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How big is your "New Stomach?"
Find out what the capacity of your new pouch with this simple test.
Click below:

Cottage Cheese Test

Calcium absorption

Calcium is ingested from food and drink of an ordinary diet. Calcium also enters the gut as calcium secreted by intestinal cells (the smooth muscles of the small intestine release calcium during the cycle of excitation and relaxation), as calcium contained in digestive secretions and as calcium contained in desquamated cells. Aside from dietary intake these other sources of calcium equal about 600mg daily.

Now if you were to ingest 1000mg of calcium in a day, the total calcium available for absorption equals 1600mg. Of which, only 700mg would be absorbed and 900mg would be excreted in the stool. In this example there is only a 100mg net gain. This shows how easy it is to begin loosing calcium from the body by not taking in sufficient amounts of calcium though diet.

Calcium is taken back into the body system by both diffusion and active transport. If the concentration of calcium in the gut is not high enough to be absorbed by diffusion active transport of calcium from contents of the gut into the body system will occur. This is a two step mechanism which requires phosphate. Calcium is first bound to a specific calcium-binding protein which takes the calcium into the cells. This calcium-binding protein is controlled by Vitamin D (1,25-dihydroxy-vitamin D3). The rate of absorption is regulated in part by plasma calcium concentration. Parathyroid hormone secretion may also be one of the factors in calcium absorption. It has been noted in many case studies that malabsorption occurs in hypoparathyroidism. Age and reproductive status also affect calcium absorption. Young persons absorb calcium more rapidly than do persons over 60 years of age.

Bile acids enhance calcium absorption in addition to their effect on the absorption of Vitamin D. In bile acid deficiency there is a negative calcium balance and osteomalacia occurs.

As for the actual site of calcium absorption, studies show that calcium is absorbed through the whole of the small intestine.

After death, intestinal smooth-muscle cells greatly elongate, the length of the dead intestine is far greater than that of the living one.
A normal intestine absorbs all fat from the the foods we eat; the fat that is always present in the feces is not unabsorbed residue but it is derived from intestinal and colonic mucosa or is synthesized by bacteria.

 Diabetes Care
Do you know your ABCs?
Reduce your risk for heart attack and stroke by learning your ABCs.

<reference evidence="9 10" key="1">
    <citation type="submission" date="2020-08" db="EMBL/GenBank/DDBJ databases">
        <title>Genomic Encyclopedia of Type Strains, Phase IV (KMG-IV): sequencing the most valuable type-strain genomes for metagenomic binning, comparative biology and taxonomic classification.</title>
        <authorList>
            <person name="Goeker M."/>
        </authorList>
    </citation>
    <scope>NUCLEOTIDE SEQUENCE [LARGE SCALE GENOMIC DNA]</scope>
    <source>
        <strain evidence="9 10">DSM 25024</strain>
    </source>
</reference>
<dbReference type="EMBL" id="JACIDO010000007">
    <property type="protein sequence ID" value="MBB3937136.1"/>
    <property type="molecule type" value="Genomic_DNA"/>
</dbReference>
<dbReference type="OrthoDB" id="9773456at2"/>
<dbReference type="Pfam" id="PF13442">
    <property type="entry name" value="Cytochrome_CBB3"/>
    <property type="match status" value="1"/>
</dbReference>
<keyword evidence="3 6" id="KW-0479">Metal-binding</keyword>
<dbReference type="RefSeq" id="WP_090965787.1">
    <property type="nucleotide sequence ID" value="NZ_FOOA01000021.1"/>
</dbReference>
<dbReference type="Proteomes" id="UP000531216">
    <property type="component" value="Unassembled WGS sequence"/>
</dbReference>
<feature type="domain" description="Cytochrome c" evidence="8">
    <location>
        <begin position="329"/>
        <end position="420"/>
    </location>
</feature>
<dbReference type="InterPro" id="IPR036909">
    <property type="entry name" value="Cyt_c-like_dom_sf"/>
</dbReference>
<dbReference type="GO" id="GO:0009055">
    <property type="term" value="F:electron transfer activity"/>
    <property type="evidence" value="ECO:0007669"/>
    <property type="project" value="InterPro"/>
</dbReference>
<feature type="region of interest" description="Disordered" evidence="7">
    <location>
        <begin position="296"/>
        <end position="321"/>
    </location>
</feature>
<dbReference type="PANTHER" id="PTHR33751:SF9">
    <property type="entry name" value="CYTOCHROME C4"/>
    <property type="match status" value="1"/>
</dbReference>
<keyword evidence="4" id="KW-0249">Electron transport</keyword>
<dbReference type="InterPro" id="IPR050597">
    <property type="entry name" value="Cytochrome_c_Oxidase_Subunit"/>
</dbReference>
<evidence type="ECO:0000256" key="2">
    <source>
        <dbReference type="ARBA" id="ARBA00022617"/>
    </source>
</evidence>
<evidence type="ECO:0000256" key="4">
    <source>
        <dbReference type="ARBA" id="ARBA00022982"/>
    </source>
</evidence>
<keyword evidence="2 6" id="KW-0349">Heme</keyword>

"A" is for "A1C Test." Previously known as HbA1c, this longer term test measures your average blood glucose over the last three months. The recommended A1C target level is under "7." An A1C of "7" equals an average blood glucose of 150.

"B" is for "blood pressure." The suggested target level is to keep blood pressure below 130/80. If your blood pressure is kept in the target range, your heart doesnt work as hard.

"C" is for "cholesterol." Its easier on your heart if your arteries arent clogged with bad cholesterol, or LDL. The suggested LDL target level is below 100.

Tips to help lower your ABCs:

Get physical activity every day.

Eat less fat and salt.

Eat more fiber like whole grains, fruits, vegetables and beans.

Stay at a healthy weight.

Stop smoking.

Take medicines as prescribed.

Biliopancreatic Diversion (BPD)

Click on the link above for a description.

The Mayo Clinic Says; "Weight-loss programs: Look for these six criteria"

Strangely enough these guidelines coincide with the foundations of a successful weight loss by surgical intervention. Notice the similarities for yourself...

Almost 8 million Americans enroll in some kind of structured weight-loss program each year. Unfortunately, most people fail to lose weight permanently. Before you join a commercial program, be sure it meets these criteria:
(Before choosing a doctor for weight loss surgery, be sure he/she meets these criteria)

· Proof that it works - Most programs have data on quick weight loss, but ask for long-term results of clients who have been in the program.
(Proof that it works - Most doctors have touts of patients who had quick weight loss after surgery, but ask for long-term results of post-op patients over a longer period of time.)

· Qualified staff- A registered dietitian and specialists in behavior modification and exercise should design and supervise the program.

· Nutritionally balanced diet- You should be allowed reasonable portions from all the basic food groups and flexibility based on needs and preferences. You should not be required to buy special products.

· Exercise- At a minimum, you should receive instructions for starting a safe, moderate exercise program. Trained staff should be available to tailor the program and answer questions.

· Lifestyle change - Ask to see materials used to help you identify and change behaviors. Find out how they reward and monitor your progress.

· Follow-up and support- After you complete the formal part of the program, be sure you can obtain ongoing support easily and inexpensively.

Leaving the Hospital: Notes

Know what to expect, know what to do. Click on the Link above.

Weight Loss Surgery Information
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Daryl Davidson * P.O.Box 354 * Millington * TN * 38083